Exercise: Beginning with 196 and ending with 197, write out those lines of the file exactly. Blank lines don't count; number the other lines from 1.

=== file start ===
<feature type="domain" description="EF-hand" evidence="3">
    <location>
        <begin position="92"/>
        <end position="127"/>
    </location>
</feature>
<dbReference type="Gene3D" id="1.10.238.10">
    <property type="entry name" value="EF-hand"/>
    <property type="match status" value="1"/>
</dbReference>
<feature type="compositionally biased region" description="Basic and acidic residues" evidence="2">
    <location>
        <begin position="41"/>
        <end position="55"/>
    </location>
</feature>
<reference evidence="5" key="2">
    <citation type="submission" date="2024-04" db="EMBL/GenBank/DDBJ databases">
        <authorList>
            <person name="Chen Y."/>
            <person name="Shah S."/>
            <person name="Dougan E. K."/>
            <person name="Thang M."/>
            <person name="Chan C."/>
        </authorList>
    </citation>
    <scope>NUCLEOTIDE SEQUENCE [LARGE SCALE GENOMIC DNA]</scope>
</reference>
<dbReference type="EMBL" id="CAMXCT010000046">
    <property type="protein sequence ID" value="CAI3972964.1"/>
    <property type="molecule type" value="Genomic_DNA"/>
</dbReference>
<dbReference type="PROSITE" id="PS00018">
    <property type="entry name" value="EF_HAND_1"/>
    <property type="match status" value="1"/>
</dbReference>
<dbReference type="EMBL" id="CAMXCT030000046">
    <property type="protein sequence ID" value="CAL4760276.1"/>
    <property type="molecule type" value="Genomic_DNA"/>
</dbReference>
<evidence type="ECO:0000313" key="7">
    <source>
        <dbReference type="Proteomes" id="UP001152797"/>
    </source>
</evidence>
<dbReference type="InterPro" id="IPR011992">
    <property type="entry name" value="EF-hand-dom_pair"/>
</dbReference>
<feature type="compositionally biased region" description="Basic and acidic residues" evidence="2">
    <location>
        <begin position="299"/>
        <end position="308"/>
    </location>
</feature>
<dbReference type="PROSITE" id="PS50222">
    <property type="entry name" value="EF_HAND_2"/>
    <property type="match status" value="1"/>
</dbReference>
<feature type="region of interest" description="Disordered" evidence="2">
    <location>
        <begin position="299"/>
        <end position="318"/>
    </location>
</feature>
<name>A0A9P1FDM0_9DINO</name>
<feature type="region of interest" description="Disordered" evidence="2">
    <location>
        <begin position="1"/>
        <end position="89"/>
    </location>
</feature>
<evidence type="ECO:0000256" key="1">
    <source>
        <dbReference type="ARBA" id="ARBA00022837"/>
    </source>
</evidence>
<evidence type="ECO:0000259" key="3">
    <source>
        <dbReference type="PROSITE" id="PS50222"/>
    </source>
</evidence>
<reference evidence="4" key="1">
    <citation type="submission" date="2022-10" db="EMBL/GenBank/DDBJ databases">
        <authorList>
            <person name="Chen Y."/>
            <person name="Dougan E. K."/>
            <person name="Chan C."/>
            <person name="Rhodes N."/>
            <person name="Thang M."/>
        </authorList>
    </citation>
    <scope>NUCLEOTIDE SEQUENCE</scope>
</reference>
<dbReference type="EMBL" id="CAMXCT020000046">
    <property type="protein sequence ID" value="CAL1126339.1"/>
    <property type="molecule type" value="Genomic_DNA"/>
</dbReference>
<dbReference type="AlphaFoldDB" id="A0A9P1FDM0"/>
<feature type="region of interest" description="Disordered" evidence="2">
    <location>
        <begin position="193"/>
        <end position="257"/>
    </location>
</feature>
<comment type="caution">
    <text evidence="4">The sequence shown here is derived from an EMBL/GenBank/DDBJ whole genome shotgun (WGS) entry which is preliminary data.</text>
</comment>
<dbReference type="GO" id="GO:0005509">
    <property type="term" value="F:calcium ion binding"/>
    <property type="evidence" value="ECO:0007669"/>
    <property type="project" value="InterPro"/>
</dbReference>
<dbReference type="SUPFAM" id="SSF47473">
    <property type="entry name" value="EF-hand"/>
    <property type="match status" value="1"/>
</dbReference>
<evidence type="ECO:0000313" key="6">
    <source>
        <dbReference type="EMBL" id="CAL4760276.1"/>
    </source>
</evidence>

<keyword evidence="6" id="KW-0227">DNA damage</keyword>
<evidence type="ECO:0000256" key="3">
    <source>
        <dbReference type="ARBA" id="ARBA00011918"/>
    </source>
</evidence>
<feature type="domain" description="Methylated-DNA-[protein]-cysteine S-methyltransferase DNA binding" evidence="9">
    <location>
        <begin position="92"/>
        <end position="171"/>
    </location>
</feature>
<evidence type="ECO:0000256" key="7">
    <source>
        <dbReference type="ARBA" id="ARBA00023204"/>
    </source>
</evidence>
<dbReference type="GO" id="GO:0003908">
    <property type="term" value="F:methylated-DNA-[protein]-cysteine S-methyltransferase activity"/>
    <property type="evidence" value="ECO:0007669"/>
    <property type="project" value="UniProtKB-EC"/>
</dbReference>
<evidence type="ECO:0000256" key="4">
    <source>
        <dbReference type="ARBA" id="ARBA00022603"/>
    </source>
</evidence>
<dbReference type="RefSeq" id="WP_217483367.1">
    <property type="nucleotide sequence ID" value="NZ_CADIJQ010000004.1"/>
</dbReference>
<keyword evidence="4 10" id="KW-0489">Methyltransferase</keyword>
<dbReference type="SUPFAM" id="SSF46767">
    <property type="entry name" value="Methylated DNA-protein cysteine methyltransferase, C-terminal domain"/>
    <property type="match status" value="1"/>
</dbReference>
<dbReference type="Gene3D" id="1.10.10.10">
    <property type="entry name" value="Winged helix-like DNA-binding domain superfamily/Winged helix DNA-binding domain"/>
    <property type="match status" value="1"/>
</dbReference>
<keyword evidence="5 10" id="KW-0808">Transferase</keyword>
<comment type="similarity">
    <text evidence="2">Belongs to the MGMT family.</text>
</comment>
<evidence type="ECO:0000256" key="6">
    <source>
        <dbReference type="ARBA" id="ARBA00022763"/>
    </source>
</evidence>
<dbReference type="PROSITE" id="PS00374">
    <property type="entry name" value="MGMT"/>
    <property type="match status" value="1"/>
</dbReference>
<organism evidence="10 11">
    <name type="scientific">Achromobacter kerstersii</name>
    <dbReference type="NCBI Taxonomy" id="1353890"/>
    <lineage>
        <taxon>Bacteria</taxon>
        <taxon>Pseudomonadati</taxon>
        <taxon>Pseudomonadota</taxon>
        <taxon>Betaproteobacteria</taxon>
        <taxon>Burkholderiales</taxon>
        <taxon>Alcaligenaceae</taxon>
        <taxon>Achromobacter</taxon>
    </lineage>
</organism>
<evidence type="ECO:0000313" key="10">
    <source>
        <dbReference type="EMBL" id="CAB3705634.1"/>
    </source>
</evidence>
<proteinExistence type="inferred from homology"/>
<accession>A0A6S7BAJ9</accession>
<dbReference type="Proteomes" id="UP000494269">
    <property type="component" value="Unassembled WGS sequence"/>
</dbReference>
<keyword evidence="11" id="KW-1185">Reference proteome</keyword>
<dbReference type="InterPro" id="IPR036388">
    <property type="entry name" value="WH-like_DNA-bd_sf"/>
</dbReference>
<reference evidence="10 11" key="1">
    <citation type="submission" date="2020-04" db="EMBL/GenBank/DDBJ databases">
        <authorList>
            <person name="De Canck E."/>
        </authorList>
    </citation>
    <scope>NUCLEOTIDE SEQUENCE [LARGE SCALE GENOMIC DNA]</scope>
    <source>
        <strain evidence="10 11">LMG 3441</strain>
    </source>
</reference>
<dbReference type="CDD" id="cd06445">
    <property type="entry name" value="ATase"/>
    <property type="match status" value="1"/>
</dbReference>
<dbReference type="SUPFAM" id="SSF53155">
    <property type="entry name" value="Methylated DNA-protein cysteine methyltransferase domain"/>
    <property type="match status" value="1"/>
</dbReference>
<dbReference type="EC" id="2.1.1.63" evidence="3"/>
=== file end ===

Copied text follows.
</dbReference>
<keyword evidence="11" id="KW-1185">Reference proteome</keyword>